There are many benefits for faculty working with undergraduate researchers.
Financial. Faculty in disciplines that are less oriented around large funding agencies may benefit from the availability of undergraduates who are interested in contributing to their research on a volunteer basis. This also serves as an advantage for junior faculty who are still working their way up to large sources of external funding. When seeking outside funding, budgeting for undergraduate research assistants may offer cost advantages compared to other types of assistantships.
Broader impacts. The National Science Foundation reviews the merit of proposals partly on the broader impact of the proposed work. Budgeting to include undergraduate research assistants can give a project a broader impact by promoting teaching, training, and learning.
Contributions to the literature. Some student-initiated undergraduate research projects go on to publication, where they can make a novel contribution to the mentor’s field. Other projects may complement or supplement other work done in the same lab.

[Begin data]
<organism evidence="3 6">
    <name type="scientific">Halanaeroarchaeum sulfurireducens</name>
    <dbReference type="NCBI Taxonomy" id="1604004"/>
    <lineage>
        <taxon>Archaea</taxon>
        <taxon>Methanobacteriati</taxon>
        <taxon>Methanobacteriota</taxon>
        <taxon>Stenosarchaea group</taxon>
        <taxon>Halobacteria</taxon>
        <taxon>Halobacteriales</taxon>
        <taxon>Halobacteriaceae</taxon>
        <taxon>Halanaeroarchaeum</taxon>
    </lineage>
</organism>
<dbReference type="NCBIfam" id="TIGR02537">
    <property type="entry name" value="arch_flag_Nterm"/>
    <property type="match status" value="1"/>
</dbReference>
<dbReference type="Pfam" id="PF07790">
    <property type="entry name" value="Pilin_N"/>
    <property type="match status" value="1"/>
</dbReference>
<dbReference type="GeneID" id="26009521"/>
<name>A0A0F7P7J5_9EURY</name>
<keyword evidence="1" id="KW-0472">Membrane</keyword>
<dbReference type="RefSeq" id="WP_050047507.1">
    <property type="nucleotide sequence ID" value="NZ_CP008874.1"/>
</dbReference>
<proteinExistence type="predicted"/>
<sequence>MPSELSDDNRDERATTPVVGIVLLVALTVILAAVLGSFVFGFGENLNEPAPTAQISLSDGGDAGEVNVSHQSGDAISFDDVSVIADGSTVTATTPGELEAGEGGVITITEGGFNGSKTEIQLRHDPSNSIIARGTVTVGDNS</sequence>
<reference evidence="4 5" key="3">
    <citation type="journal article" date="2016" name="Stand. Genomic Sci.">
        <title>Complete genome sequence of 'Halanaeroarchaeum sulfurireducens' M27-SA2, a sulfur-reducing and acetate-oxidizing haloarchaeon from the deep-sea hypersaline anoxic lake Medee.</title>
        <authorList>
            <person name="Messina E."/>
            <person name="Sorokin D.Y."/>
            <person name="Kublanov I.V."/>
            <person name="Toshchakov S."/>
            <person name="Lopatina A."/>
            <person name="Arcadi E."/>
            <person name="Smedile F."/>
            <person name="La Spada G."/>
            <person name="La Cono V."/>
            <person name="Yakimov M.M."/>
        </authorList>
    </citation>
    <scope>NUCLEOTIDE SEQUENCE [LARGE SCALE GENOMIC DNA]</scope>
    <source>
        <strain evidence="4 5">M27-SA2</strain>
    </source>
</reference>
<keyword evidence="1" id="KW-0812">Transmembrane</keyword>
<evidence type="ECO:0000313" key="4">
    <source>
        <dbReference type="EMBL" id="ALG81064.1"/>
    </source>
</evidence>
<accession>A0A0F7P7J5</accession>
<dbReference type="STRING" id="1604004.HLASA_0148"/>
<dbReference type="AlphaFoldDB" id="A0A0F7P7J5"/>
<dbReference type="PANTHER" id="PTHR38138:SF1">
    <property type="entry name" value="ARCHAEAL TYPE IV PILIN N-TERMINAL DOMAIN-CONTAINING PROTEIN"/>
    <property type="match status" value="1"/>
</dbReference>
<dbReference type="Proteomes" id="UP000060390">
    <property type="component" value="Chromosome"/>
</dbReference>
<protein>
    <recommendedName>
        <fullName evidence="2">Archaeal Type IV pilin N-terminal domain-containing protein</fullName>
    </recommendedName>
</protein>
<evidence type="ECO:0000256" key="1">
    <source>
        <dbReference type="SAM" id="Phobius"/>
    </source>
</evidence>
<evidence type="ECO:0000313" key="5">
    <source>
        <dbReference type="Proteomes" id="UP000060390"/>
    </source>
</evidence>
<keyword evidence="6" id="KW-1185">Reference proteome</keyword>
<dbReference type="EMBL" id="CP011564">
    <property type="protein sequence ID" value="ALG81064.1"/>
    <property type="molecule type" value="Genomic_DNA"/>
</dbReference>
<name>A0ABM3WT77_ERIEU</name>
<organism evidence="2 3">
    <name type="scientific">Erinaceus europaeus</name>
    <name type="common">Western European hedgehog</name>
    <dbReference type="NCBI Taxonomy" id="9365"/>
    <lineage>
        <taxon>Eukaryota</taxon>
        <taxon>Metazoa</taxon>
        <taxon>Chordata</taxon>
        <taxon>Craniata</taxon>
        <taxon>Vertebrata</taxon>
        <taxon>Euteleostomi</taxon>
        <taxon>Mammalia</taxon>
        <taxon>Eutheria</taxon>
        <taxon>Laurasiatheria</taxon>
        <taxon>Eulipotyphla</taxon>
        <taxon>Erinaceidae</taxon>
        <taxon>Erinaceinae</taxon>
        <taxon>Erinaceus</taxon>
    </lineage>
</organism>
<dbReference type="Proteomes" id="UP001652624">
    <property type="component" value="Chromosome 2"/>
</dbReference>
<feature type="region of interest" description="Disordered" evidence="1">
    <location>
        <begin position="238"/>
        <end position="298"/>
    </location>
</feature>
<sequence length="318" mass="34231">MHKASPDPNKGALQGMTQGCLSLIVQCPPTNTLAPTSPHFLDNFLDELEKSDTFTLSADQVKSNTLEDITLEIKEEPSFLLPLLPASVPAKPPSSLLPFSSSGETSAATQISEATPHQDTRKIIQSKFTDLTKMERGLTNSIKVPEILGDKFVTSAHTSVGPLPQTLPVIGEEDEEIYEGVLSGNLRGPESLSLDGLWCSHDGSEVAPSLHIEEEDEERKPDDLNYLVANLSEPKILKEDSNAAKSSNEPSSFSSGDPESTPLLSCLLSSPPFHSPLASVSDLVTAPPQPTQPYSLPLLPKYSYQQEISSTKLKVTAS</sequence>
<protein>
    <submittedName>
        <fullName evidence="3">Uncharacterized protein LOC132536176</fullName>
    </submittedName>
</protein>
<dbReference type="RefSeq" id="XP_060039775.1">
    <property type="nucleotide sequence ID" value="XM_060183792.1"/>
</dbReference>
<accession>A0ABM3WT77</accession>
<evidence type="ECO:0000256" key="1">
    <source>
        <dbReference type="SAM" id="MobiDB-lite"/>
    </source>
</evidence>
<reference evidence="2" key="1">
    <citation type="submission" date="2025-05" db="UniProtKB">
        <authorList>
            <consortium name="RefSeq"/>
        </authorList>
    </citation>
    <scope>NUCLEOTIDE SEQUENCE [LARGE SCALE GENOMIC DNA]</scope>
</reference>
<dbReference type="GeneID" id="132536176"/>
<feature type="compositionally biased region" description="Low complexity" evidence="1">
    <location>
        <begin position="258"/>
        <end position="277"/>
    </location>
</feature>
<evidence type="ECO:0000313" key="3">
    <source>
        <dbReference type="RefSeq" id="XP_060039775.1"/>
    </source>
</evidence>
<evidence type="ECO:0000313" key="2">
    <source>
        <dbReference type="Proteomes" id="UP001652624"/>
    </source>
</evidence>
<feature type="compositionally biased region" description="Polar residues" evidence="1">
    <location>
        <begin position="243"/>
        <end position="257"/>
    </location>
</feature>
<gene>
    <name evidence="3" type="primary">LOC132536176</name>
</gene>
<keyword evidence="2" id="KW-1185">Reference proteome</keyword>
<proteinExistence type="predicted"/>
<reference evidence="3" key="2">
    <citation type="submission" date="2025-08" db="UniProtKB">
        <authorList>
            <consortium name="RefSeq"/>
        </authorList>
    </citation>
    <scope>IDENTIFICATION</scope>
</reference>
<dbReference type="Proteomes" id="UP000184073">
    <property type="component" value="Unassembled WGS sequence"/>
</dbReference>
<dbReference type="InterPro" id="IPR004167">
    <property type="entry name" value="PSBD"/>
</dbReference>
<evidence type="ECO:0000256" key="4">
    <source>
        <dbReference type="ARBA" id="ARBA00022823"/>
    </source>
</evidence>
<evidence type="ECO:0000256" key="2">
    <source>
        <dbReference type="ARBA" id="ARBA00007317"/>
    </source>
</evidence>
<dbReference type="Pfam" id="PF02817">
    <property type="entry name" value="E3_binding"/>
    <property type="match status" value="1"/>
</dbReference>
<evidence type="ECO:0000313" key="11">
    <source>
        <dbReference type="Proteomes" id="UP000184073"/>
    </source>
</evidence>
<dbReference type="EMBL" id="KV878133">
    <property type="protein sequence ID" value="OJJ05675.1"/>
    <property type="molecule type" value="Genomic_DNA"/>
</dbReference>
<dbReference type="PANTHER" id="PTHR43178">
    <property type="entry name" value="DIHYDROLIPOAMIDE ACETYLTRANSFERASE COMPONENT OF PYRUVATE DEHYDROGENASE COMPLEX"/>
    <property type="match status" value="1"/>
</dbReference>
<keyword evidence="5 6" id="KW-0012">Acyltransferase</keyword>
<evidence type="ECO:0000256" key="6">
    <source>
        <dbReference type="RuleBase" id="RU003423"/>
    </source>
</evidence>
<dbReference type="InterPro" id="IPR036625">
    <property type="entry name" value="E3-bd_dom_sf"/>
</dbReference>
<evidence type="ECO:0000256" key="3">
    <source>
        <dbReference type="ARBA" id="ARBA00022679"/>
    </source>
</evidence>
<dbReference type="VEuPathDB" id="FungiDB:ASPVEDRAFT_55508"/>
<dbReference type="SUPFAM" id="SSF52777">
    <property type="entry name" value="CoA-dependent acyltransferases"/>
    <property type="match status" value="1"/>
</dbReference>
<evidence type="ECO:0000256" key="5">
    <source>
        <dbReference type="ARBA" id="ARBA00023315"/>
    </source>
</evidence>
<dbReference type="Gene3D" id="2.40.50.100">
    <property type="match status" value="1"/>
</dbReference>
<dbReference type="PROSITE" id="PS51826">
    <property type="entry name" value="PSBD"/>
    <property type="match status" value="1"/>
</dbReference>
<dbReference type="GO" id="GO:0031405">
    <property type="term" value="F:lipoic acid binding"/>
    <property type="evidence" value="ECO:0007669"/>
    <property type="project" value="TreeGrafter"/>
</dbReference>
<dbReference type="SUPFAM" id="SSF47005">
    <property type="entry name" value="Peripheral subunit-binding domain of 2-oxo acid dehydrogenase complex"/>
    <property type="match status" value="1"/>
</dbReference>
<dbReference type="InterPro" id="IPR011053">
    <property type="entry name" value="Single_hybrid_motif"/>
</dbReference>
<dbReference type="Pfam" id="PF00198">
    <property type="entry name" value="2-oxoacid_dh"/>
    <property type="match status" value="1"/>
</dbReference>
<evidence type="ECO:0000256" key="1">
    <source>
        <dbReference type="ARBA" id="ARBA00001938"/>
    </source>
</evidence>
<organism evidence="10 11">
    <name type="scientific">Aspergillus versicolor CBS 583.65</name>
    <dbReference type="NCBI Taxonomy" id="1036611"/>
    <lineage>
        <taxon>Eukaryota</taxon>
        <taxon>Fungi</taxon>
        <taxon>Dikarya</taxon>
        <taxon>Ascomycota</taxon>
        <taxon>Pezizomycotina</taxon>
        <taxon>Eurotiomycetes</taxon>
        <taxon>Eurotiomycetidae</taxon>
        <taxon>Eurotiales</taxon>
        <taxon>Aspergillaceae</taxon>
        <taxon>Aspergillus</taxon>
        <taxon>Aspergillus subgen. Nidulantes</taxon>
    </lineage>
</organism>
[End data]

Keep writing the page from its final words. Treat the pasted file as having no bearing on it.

Training the next generation. Students who start doing research as undergraduates have a head start in their preparation for graduate school. Working with these highly motivated students as undergraduates can lead to their eventually becoming successful researchers, and possible collaborators, in their own right.
Connecting research and undergraduate education. As the role of higher education in society continues to change, universities have become more concerned about striking a balance between their research agendas and their mission to educate undergraduates. Engaging students in research ties these two aims together uniquely: undergraduate researchers deepen their knowledge of a content area, they acquire the technical skills needed to advance to graduate programs, and they develop professional skills that will serve them throughout their careers. UT faculty members have identified steps that faculty members and administrators can take to facilitate undergraduate involvement in research
- Incentivizing new models of engaged learning with course releases, stipends, or other forms of remuneration
- Creating networks of faculty members with an interest in integrating teaching and research
- Bringing practica to earlier stages of undergraduate education
- Granting formal recognition or credit to faculty who mentor undergraduate researchers
- Engaging in more cross-disciplinary research that can include students from several majors
- Taking advantage of existing programs (e.g. First-Year Interest Groups, Freshman Research Initiative, etc.)
- Imparting on students a desire for aspiration and exploration
- Including students at all levels